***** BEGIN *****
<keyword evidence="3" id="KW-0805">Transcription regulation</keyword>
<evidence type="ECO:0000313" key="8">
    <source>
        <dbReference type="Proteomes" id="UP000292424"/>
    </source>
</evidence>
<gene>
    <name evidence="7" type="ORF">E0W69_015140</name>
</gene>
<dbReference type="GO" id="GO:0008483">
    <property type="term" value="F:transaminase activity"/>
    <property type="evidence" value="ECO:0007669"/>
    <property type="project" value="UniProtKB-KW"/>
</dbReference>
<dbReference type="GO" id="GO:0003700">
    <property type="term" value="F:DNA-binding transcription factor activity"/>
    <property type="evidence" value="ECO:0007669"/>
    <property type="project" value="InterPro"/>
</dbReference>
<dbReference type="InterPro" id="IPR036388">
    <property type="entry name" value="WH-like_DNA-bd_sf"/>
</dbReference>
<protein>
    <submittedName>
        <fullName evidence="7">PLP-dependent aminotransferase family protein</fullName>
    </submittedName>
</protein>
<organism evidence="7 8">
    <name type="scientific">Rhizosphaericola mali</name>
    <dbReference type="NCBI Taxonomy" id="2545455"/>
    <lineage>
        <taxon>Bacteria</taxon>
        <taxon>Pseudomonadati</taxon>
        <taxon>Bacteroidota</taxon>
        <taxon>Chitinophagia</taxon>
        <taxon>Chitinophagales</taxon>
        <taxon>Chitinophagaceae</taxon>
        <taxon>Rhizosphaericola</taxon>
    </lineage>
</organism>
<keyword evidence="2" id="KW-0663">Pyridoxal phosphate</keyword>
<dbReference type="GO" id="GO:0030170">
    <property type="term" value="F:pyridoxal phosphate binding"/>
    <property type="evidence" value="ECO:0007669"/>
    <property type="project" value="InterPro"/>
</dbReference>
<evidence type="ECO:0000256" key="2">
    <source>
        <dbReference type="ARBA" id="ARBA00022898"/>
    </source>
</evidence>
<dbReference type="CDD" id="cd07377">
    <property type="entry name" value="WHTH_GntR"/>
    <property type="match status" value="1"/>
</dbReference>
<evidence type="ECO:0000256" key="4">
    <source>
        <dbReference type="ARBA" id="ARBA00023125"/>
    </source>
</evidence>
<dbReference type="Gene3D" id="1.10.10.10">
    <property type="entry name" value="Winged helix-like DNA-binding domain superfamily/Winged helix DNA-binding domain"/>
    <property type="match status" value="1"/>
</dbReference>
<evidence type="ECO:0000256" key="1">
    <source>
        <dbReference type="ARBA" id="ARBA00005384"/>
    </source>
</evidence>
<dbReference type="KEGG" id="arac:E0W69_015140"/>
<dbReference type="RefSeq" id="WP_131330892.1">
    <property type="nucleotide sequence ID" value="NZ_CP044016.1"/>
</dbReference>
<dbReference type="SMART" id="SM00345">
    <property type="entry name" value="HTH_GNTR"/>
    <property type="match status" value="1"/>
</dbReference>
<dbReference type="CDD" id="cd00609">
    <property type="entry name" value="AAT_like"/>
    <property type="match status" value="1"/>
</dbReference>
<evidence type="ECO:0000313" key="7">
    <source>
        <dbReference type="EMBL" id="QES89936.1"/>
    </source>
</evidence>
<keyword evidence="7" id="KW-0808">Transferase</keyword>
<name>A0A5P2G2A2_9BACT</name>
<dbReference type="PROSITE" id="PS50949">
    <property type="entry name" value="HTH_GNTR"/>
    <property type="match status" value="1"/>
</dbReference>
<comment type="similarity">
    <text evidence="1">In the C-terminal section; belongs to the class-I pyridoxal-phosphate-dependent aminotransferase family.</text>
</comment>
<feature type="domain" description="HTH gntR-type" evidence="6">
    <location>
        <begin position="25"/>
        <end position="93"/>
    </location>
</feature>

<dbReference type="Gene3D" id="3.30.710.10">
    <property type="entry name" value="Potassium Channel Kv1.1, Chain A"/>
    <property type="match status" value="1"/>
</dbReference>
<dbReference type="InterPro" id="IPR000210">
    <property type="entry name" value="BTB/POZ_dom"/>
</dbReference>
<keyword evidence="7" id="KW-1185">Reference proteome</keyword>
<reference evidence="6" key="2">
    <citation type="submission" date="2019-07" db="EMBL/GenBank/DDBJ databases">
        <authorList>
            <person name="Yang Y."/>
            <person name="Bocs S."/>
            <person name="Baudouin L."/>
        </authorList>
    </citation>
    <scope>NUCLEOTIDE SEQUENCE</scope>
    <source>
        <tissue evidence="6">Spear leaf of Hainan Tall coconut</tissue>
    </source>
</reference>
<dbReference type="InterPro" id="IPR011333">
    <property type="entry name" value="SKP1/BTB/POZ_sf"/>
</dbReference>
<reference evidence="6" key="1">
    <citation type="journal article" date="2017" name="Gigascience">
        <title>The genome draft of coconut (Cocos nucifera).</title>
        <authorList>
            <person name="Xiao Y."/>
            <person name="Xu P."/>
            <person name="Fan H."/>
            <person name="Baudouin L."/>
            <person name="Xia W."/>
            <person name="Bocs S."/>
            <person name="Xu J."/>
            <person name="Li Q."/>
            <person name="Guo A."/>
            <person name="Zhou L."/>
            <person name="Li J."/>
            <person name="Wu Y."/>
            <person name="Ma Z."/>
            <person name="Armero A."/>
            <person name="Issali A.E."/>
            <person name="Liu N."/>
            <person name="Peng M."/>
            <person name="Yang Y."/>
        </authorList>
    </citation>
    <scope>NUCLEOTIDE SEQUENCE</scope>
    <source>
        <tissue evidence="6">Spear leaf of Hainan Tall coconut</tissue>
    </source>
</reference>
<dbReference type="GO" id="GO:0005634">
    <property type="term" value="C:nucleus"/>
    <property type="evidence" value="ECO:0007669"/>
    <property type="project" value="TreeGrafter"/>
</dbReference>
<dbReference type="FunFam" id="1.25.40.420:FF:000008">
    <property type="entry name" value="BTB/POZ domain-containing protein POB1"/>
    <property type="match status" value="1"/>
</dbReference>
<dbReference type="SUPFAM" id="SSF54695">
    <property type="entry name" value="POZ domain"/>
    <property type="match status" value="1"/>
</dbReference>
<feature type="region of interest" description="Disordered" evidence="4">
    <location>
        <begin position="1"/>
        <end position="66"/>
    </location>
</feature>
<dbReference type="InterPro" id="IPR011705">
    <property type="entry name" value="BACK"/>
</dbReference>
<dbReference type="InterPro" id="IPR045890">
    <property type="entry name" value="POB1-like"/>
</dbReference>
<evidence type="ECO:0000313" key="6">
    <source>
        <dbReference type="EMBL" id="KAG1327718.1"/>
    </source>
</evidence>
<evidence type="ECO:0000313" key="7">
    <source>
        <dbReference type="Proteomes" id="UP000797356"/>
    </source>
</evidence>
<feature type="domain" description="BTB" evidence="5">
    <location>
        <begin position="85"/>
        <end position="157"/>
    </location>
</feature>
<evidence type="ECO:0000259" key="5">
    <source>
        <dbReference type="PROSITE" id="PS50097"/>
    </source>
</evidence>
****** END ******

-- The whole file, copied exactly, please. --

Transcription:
<keyword evidence="3" id="KW-0805">Transcription regulation</keyword>
<evidence type="ECO:0000313" key="8">
    <source>
        <dbReference type="Proteomes" id="UP000292424"/>
    </source>
</evidence>
<gene>
    <name evidence="7" type="ORF">E0W69_015140</name>
</gene>
<dbReference type="GO" id="GO:0008483">
    <property type="term" value="F:transaminase activity"/>
    <property type="evidence" value="ECO:0007669"/>
    <property type="project" value="UniProtKB-KW"/>
</dbReference>
<dbReference type="GO" id="GO:0003700">
    <property type="term" value="F:DNA-binding transcription factor activity"/>
    <property type="evidence" value="ECO:0007669"/>
    <property type="project" value="InterPro"/>
</dbReference>
<dbReference type="InterPro" id="IPR036388">
    <property type="entry name" value="WH-like_DNA-bd_sf"/>
</dbReference>
<protein>
    <submittedName>
        <fullName evidence="7">PLP-dependent aminotransferase family protein</fullName>
    </submittedName>
</protein>
<organism evidence="7 8">
    <name type="scientific">Rhizosphaericola mali</name>
    <dbReference type="NCBI Taxonomy" id="2545455"/>
    <lineage>
        <taxon>Bacteria</taxon>
        <taxon>Pseudomonadati</taxon>
        <taxon>Bacteroidota</taxon>
        <taxon>Chitinophagia</taxon>
        <taxon>Chitinophagales</taxon>
        <taxon>Chitinophagaceae</taxon>
        <taxon>Rhizosphaericola</taxon>
    </lineage>
</organism>
<keyword evidence="2" id="KW-0663">Pyridoxal phosphate</keyword>
<dbReference type="GO" id="GO:0030170">
    <property type="term" value="F:pyridoxal phosphate binding"/>
    <property type="evidence" value="ECO:0007669"/>
    <property type="project" value="InterPro"/>
</dbReference>
<evidence type="ECO:0000256" key="2">
    <source>
        <dbReference type="ARBA" id="ARBA00022898"/>
    </source>
</evidence>
<dbReference type="CDD" id="cd07377">
    <property type="entry name" value="WHTH_GntR"/>
    <property type="match status" value="1"/>
</dbReference>
<evidence type="ECO:0000256" key="4">
    <source>
        <dbReference type="ARBA" id="ARBA00023125"/>
    </source>
</evidence>
<dbReference type="Gene3D" id="1.10.10.10">
    <property type="entry name" value="Winged helix-like DNA-binding domain superfamily/Winged helix DNA-binding domain"/>
    <property type="match status" value="1"/>
</dbReference>
<evidence type="ECO:0000256" key="1">
    <source>
        <dbReference type="ARBA" id="ARBA00005384"/>
    </source>
</evidence>
<dbReference type="KEGG" id="arac:E0W69_015140"/>
<dbReference type="RefSeq" id="WP_131330892.1">
    <property type="nucleotide sequence ID" value="NZ_CP044016.1"/>
</dbReference>
<dbReference type="SMART" id="SM00345">
    <property type="entry name" value="HTH_GNTR"/>
    <property type="match status" value="1"/>
</dbReference>
<dbReference type="CDD" id="cd00609">
    <property type="entry name" value="AAT_like"/>
    <property type="match status" value="1"/>
</dbReference>
<evidence type="ECO:0000313" key="7">
    <source>
        <dbReference type="EMBL" id="QES89936.1"/>
    </source>
</evidence>
<keyword evidence="7" id="KW-0808">Transferase</keyword>
<name>A0A5P2G2A2_9BACT</name>
<dbReference type="PROSITE" id="PS50949">
    <property type="entry name" value="HTH_GNTR"/>
    <property type="match status" value="1"/>
</dbReference>
<comment type="similarity">
    <text evidence="1">In the C-terminal section; belongs to the class-I pyridoxal-phosphate-dependent aminotransferase family.</text>
</comment>
<feature type="domain" description="HTH gntR-type" evidence="6">
    <location>
        <begin position="25"/>
        <end position="93"/>
    </location>
</feature>

<dbReference type="Gene3D" id="3.30.710.10">
    <property type="entry name" value="Potassium Channel Kv1.1, Chain A"/>
    <property type="match status" value="1"/>
</dbReference>
<dbReference type="InterPro" id="IPR000210">
    <property type="entry name" value="BTB/POZ_dom"/>
</dbReference>
<keyword evidence="7" id="KW-1185">Reference proteome</keyword>
<reference evidence="6" key="2">
    <citation type="submission" date="2019-07" db="EMBL/GenBank/DDBJ databases">
        <authorList>
            <person name="Yang Y."/>
            <person name="Bocs S."/>
            <person name="Baudouin L."/>
        </authorList>
    </citation>
    <scope>NUCLEOTIDE SEQUENCE</scope>
    <source>
        <tissue evidence="6">Spear leaf of Hainan Tall coconut</tissue>
    </source>
</reference>
<dbReference type="InterPro" id="IPR011333">
    <property type="entry name" value="SKP1/BTB/POZ_sf"/>
</dbReference>
<reference evidence="6" key="1">
    <citation type="journal article" date="2017" name="Gigascience">
        <title>The genome draft of coconut (Cocos nucifera).</title>
        <authorList>
            <person name="Xiao Y."/>
            <person name="Xu P."/>
            <person name="Fan H."/>
            <person name="Baudouin L."/>
            <person name="Xia W."/>
            <person name="Bocs S."/>
            <person name="Xu J."/>
            <person name="Li Q."/>
            <person name="Guo A."/>
            <person name="Zhou L."/>
            <person name="Li J."/>
            <person name="Wu Y."/>
            <person name="Ma Z."/>
            <person name="Armero A."/>
            <person name="Issali A.E."/>
            <person name="Liu N."/>
            <person name="Peng M."/>
            <person name="Yang Y."/>
        </authorList>
    </citation>
    <scope>NUCLEOTIDE SEQUENCE</scope>
    <source>
        <tissue evidence="6">Spear leaf of Hainan Tall coconut</tissue>
    </source>
</reference>
<dbReference type="GO" id="GO:0005634">
    <property type="term" value="C:nucleus"/>
    <property type="evidence" value="ECO:0007669"/>
    <property type="project" value="TreeGrafter"/>
</dbReference>
<dbReference type="FunFam" id="1.25.40.420:FF:000008">
    <property type="entry name" value="BTB/POZ domain-containing protein POB1"/>
    <property type="match status" value="1"/>
</dbReference>
<dbReference type="SUPFAM" id="SSF54695">
    <property type="entry name" value="POZ domain"/>
    <property type="match status" value="1"/>
</dbReference>
<feature type="region of interest" description="Disordered" evidence="4">
    <location>
        <begin position="1"/>
        <end position="66"/>
    </location>
</feature>
<dbReference type="InterPro" id="IPR011705">
    <property type="entry name" value="BACK"/>
</dbReference>
<dbReference type="InterPro" id="IPR045890">
    <property type="entry name" value="POB1-like"/>
</dbReference>
<evidence type="ECO:0000313" key="6">
    <source>
        <dbReference type="EMBL" id="KAG1327718.1"/>
    </source>
</evidence>
<evidence type="ECO:0000313" key="7">
    <source>
        <dbReference type="Proteomes" id="UP000797356"/>
    </source>
</evidence>
<feature type="domain" description="BTB" evidence="5">
    <location>
        <begin position="85"/>
        <end position="157"/>
    </location>
</feature>
<evidence type="ECO:0000259" key="5">
    <source>
        <dbReference type="PROSITE" id="PS50097"/>
    </source>
</evidence>